Read More »" /> The Legal Aspects Pitfalls of Cooperative Refinancing. Randall Pentiuk & Joe Couvreur | National Cooperative Law Center - Part 4

The Legal Aspects Pitfalls of Cooperative Refinancing

In the event the Cooperative received a “Flexible Subsidy Loan,” it will need to be paid in full at the closing.  However, there some rare exceptions to this rule for certain Cooperatives which fit the criteria for an extension of the so-called “Flex-Sub Loan.”  Cooperatives which were originally occupied by low income members but are now largely occupied by over income families whose incomes have increased over the time are not likely candidates for flexible subsidy loan payment extensions.  In the event approval to extend the loan is granted, the Cooperative will be subject to afford ability restrictions until the flexible Subsidy is paid in full.  This is likely to be the term of the new mortgage.

Another form of subsidy is the “Interest Reduction Payment” which is provided to pay a portion of the interest component of the Cooperatives’ original financing.  A Cooperative which receives a IRP subsidy should seek approval to “decouple” the interest reduction payment from the loan which is being paid off and transfer it to the new loan.  The “decoupling” process is lengthy but is well worth the effort to insure this form of funding is not forfeited due to the refinancing.  Here again, the Board should obtain the expertise of a Cooperative Attorney with experience in such issues.

The Mechanics of Closing

        Once a selection is made, the lender will issue a formal letter of commitment.  This outlines the entire deal and the requirements of the lender.  The Management Agent and Attorney should be charged with handling these tasks.  Among them is securing a full survey of the property, getting a special type of title commitment, clearing up any clouds that may be in the cooperative’s chain of title, and providing the lender with financial and other records.  The existing lender must provide a payoff letter.  HUD needs to approve of the refinancing and in the event HUD services the loan, HUD will provide payoff letters.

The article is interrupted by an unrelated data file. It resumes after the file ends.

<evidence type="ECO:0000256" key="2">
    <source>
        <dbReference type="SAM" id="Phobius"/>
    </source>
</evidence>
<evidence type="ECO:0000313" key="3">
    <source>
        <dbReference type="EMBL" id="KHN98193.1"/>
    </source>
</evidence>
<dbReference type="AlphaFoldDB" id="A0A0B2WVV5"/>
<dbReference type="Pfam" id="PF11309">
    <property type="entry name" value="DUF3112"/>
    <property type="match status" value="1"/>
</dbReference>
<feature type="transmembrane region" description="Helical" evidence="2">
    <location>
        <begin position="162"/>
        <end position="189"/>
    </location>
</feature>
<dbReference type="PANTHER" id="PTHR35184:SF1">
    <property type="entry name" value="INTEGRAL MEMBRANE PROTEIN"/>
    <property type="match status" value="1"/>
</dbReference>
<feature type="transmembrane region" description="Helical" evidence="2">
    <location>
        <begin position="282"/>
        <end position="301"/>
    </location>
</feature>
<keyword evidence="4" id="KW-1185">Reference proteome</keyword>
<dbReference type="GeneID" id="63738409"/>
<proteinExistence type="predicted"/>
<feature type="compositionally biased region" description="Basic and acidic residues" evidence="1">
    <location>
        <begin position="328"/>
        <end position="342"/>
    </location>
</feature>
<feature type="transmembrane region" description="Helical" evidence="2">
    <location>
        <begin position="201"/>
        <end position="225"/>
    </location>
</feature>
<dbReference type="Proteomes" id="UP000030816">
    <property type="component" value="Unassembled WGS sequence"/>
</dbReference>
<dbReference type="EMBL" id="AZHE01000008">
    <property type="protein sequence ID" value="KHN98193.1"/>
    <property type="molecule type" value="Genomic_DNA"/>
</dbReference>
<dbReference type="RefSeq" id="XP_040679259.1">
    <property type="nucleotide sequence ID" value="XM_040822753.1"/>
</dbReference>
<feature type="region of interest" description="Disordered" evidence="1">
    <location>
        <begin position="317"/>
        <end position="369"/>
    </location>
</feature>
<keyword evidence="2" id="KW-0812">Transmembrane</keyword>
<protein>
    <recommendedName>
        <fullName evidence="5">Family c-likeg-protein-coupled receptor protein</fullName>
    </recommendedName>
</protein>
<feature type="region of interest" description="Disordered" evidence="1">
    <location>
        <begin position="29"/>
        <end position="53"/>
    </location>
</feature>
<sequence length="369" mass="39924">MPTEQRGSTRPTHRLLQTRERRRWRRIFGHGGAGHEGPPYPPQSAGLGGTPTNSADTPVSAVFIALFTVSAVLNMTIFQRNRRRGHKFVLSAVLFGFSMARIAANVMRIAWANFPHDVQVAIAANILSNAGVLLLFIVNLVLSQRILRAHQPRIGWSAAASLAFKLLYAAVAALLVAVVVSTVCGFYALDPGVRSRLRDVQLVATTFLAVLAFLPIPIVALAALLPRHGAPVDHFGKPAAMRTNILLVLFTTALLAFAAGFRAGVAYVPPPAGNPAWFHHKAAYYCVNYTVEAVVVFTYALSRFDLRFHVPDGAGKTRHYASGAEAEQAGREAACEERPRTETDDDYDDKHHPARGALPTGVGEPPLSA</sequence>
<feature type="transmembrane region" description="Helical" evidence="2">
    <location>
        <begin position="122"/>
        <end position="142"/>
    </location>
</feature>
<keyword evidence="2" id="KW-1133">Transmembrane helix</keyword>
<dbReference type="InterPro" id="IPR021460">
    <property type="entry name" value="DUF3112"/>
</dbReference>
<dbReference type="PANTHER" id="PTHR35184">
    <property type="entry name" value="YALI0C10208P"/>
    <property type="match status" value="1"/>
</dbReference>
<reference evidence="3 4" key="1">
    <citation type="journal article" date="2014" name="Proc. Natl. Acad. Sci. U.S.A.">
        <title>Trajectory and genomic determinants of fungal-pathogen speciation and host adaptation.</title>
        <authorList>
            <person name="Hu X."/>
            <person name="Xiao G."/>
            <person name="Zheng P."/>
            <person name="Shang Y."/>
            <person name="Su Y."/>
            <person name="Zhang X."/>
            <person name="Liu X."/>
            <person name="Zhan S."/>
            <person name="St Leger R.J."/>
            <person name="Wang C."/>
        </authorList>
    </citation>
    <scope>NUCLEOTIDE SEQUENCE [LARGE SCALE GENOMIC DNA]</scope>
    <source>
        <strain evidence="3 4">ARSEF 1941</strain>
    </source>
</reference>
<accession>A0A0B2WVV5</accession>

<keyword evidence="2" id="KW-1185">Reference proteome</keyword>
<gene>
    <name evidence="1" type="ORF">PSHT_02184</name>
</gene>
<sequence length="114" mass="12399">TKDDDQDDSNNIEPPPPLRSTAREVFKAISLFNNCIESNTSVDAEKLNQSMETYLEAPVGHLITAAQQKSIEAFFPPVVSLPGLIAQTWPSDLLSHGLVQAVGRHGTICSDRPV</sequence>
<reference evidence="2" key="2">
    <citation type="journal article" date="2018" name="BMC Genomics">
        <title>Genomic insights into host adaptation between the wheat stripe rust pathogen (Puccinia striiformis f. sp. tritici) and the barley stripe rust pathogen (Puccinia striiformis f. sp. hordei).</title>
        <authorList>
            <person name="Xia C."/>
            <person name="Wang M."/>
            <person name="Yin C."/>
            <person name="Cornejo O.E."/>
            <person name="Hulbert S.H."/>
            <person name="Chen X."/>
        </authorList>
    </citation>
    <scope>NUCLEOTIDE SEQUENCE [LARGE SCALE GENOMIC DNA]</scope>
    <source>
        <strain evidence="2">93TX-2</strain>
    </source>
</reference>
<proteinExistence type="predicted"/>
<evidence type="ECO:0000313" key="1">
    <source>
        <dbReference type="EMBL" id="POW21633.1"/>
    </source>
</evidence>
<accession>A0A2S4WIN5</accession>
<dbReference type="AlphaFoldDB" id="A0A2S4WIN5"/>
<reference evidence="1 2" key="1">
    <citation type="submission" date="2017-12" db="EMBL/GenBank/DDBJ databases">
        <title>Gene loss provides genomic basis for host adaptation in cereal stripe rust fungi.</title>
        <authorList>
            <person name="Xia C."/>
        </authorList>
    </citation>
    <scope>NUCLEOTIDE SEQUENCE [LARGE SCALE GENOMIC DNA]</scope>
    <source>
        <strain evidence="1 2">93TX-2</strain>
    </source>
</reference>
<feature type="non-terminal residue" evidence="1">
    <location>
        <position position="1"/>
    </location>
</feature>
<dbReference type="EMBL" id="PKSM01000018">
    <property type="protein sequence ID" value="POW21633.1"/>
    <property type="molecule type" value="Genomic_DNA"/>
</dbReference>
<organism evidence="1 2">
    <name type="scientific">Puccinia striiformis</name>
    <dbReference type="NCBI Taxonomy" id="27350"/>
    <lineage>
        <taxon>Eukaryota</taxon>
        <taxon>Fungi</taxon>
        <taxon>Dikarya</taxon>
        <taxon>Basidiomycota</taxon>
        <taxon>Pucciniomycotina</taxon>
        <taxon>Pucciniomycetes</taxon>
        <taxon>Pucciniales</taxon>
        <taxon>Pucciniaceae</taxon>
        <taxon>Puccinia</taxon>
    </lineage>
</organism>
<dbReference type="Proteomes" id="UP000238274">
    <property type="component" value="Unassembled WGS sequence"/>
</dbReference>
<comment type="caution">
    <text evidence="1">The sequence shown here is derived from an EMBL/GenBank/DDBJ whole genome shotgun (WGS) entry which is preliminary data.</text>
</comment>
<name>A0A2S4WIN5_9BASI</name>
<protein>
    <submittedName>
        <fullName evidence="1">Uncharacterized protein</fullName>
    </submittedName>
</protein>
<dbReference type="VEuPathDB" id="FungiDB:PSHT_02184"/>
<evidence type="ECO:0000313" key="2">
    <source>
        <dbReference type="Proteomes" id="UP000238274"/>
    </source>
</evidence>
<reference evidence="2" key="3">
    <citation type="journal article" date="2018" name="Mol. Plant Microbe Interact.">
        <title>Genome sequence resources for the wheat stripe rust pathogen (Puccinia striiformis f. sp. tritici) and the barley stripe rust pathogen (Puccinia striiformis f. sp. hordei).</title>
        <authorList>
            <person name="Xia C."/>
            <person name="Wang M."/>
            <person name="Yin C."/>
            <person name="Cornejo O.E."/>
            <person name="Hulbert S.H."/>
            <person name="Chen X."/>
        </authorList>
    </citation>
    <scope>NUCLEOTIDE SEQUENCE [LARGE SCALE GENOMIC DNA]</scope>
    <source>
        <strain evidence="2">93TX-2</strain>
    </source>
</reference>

Occasionally, the title search will reveal a problem with the chain of title.  We have found parcels of land which were not conveyed to the cooperative, stray deeds, mistakes in legal descriptions and liens that no one knew about.  Some of these problems can be easily cured; others may require litigation to clear up.  These issues can be time consuming, so we recommend that this step be undertaken as early as possible.  Some lenders will lock in the interest rate for a period of time while these problems are addressed.

With respect to HUD, a full discharge and release of the Regulatory Agreement should be obtained.  In the case of limited equity cooperatives, such as 221(d)(3)’s, HUD will require a new deal known as a Use Agreement.  The Use Agreement is a scaled down version of the Regulatory Agreement that does not contain all of the numerous conditions and terms you are accustomed to, but does require the cooperative to remain affordable housing for the balance of the term of the Regulatory Agreement.  Those who paid off early encountered some difficulty in dealing with HUD on this document, and there were different directions given by HUD in Washington and HUD’s local offices.  This seems to be getting better, but you should allow for sufficient time to handle this negotiation.  This is best handled by the Attorney for the Cooperative.

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